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I changed the details regarding the paulistas, the information is incorrect, there are no primary sources that can prove that: Indians, mostly free men, and Mamelucos, people of mixed native and Portuguese blood, predominated in the society of São Paulo in the 16th and early 17th century and outnumbered Europeans. The influential families generally bore some Indian blood and provided most of the leaders of the bandeiras, with a few notable exceptions such as Antônio Raposo Tavares (1598 - 1658), who was European born. For more information on the subject please look at the work of Silva Leme, it is true that some paulistas had some indian blood, but very few. They were never the majority in Sao Paulo. For more information please look at Silva Leme. Thank you. —Preceding unsigned comment added by Paulista01 (talk • contribs) 04:42, 11 January 2009 (UTC)
The following is also clearly incorrect since the Americas barely had any large cities: Leaving from the then poor and tiny village of São Paulo dos Campos de Piratininga, which was so unimportant to the Portuguese Empire that it even used the Língua Geral instead of the Portuguese language, the Bandeiras followed the course of rivers deep into the interior of the continent in groups ranging from 50 to 3,000 men. Sao Paulo was one of the largest cities in the continent, this article has a lot of incorrect information, a more detailed review has to be done. Thank you,
Regarding the French explorer describing the Amazon basin in 1740. The era of bandeirante expedition was long gone by 1740. —Preceding unsigned comment added by Paulista01 (talk • contribs) 05:06, 11 January 2009 (UTC)
Anti Getulio Vargas poster
The age of the Bandeirantes was a thing of the past by the time Vasgas was born, never mind have political ambitions!!!!! Please remove. —Preceding unsigned comment added by 188.8.131.52 (talk) 11:28, 14 September 2009 (UTC)
native american slaves
- the bandeirantes not have money in the past..in the xvii century the native americans slaves was most cheap for the poor of são paulo..the other slaves sub-ameridians not was cheap..only greathers richest mens of northeast region in the xvii century have this sub-tipe of slaves..bandeirantes was majority "mamelucos" in the race/etnicity (native american/amerindian + white/northern portuguese-celtiberian)..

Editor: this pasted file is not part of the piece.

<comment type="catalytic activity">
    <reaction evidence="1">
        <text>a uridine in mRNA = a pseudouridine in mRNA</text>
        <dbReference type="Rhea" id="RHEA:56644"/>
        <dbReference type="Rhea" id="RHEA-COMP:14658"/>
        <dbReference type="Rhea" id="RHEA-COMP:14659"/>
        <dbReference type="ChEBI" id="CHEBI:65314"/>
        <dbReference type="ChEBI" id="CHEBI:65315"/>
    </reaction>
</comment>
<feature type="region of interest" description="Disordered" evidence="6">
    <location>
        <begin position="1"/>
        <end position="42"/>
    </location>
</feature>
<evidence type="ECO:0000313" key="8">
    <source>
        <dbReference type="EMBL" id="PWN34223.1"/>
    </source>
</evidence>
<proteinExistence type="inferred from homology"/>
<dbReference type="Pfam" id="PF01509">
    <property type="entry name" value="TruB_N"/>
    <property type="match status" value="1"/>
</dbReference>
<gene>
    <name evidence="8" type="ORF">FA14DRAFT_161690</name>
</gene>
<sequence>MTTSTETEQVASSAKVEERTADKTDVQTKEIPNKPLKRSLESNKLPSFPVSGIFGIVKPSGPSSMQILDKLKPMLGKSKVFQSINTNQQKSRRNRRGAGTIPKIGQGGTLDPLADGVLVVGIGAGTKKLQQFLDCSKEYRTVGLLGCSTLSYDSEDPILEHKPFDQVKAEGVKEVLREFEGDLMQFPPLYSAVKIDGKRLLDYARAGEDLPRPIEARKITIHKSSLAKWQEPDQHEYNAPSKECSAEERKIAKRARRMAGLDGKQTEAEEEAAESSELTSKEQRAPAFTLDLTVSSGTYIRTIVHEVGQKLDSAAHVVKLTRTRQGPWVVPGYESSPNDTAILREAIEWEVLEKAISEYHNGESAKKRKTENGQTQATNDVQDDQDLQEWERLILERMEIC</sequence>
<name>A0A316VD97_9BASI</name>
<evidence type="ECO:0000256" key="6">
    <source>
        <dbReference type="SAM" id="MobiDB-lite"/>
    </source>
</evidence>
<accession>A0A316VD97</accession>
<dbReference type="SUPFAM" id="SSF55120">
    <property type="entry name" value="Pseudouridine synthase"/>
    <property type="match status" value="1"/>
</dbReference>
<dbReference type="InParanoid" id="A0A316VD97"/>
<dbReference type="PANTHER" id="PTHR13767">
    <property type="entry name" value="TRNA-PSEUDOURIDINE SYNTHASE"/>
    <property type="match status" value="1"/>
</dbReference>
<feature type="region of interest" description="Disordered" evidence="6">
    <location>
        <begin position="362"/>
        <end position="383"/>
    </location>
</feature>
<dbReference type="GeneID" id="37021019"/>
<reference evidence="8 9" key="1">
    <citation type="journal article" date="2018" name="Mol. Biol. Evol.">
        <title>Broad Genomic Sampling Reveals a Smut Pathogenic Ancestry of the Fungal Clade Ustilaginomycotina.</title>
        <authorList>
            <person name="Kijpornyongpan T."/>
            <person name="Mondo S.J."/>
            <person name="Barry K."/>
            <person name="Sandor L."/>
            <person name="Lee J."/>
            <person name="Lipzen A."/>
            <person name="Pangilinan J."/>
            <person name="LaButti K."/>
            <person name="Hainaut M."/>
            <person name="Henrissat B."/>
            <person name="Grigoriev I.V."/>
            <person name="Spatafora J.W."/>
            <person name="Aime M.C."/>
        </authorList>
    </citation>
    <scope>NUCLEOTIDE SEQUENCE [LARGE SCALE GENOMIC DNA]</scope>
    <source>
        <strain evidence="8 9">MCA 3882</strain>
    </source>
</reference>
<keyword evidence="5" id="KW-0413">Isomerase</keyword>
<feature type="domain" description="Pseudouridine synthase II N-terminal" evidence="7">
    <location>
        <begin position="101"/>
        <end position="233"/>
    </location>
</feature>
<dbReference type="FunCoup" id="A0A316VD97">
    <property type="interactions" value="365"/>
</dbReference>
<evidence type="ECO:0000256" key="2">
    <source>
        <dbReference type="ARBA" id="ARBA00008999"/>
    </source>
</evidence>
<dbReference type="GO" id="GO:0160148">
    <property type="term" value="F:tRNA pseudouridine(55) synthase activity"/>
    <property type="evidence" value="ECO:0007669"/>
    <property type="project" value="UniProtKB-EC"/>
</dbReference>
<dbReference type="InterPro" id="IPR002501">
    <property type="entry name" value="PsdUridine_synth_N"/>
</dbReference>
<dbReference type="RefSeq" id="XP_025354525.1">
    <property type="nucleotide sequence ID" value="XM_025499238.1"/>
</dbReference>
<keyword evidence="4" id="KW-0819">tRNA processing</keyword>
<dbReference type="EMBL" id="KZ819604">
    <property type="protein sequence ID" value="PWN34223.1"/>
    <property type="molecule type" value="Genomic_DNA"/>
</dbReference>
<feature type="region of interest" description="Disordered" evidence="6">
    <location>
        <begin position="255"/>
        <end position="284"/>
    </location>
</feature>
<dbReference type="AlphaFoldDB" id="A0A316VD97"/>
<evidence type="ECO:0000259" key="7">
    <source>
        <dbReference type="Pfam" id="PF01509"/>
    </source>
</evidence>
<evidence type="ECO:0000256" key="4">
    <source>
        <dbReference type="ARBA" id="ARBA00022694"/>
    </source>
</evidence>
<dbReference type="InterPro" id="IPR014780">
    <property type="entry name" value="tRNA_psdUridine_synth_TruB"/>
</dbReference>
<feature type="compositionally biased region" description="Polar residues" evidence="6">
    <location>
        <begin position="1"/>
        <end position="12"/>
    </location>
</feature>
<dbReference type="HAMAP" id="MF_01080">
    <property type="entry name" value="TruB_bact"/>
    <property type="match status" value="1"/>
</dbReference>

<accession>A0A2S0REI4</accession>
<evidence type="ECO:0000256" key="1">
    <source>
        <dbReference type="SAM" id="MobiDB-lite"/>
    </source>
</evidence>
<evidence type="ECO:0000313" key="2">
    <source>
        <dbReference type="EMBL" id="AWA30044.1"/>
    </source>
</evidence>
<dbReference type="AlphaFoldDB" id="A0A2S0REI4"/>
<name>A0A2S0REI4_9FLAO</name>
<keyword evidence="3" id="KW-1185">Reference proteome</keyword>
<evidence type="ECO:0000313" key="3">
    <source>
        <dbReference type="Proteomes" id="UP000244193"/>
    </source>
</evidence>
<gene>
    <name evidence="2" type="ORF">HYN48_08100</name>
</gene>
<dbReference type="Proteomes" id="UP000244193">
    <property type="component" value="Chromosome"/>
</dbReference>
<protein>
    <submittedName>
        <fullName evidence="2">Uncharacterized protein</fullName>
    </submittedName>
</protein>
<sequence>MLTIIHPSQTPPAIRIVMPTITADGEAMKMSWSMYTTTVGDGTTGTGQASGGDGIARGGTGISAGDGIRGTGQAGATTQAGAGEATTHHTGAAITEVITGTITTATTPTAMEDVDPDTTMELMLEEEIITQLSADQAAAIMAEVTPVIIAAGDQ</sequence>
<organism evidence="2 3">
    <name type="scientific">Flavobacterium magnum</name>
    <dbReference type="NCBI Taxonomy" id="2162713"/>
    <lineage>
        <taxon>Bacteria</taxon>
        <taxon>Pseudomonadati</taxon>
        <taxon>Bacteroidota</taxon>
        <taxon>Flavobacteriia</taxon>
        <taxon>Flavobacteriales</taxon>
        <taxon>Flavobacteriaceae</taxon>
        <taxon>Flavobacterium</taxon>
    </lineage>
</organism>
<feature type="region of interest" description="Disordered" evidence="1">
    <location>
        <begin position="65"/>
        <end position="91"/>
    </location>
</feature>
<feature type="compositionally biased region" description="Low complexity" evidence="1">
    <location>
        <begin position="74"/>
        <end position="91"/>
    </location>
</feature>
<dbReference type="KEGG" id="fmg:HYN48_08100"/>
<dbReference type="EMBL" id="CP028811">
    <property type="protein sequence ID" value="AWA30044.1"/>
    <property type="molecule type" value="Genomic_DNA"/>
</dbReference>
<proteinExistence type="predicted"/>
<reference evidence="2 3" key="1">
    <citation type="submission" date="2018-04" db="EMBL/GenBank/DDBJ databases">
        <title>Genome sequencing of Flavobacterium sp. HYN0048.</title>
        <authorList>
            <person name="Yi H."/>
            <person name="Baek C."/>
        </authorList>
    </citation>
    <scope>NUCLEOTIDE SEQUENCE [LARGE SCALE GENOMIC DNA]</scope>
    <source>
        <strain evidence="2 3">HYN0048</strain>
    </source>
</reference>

— Preceding unsigned comment added by 184.108.40.206 (talk) 07:28, 27 December 2011 (UTC)
further reading, but no scholarship?
I find it absolutely astonishing that 8 books are listed for further reading, but not a single one of them cited as scholarship for the article, which contains gross blunders. In particluar, the time period(s) listed, from 1580 - 1750, are wildly in error - the bandeirante period extended from no earlier than ~1630s to no later than first quarter of the 18th century, maybe 90-100 year period, not 170 years.Sbalfour (talk) 18:54, 21 February 2014 (UTC)
Drogas do Sertao, El Dorado and Spanish Potosi silver lode
How can the story of the bandeirantes be told without the legendary Drogas do Sertao, the lost city of El Dorado, and the Spanish motherlode of silver at Potosi that fired the imaginations of a century of colonial fortune seekers and their homeland sovereigns?Sbalfour (talk) 01:27, 22 February 2014 (UTC)
Copy editing done, more needed
The remaining issues are organization, filling out the subject matter, elimination of duplicate text, and wikification. My gut feeling is that this article needs a top-level outline, a breakdown by topic into paragraphs, and of course, comprehensive sourcing, possibly starting with the books in the Further Reading section. I.e. something close to a thought-out rewrite, taking advantage of somewhat usable material already in the article.Sbalfour (talk) 04:41, 22 February 2014 (UTC)
scholarship for dubious statments??
Where's the scholarship for the claims that bandeiras cleared forests, built roads, planted crops and founded settelents?? How can one possibly do all that stuff while hustling dozens to hundreds of chained slaves on foot, and getting back alive to the sugar mills before everyone starves? If they did do any of those things, I'd not call them bandeirantes/bandeiras, but simply settlers or miners. I'm going to strike the passage, until someone can come up with citations.Sbalfour (talk) 04:54, 22 February 2014 (UTC)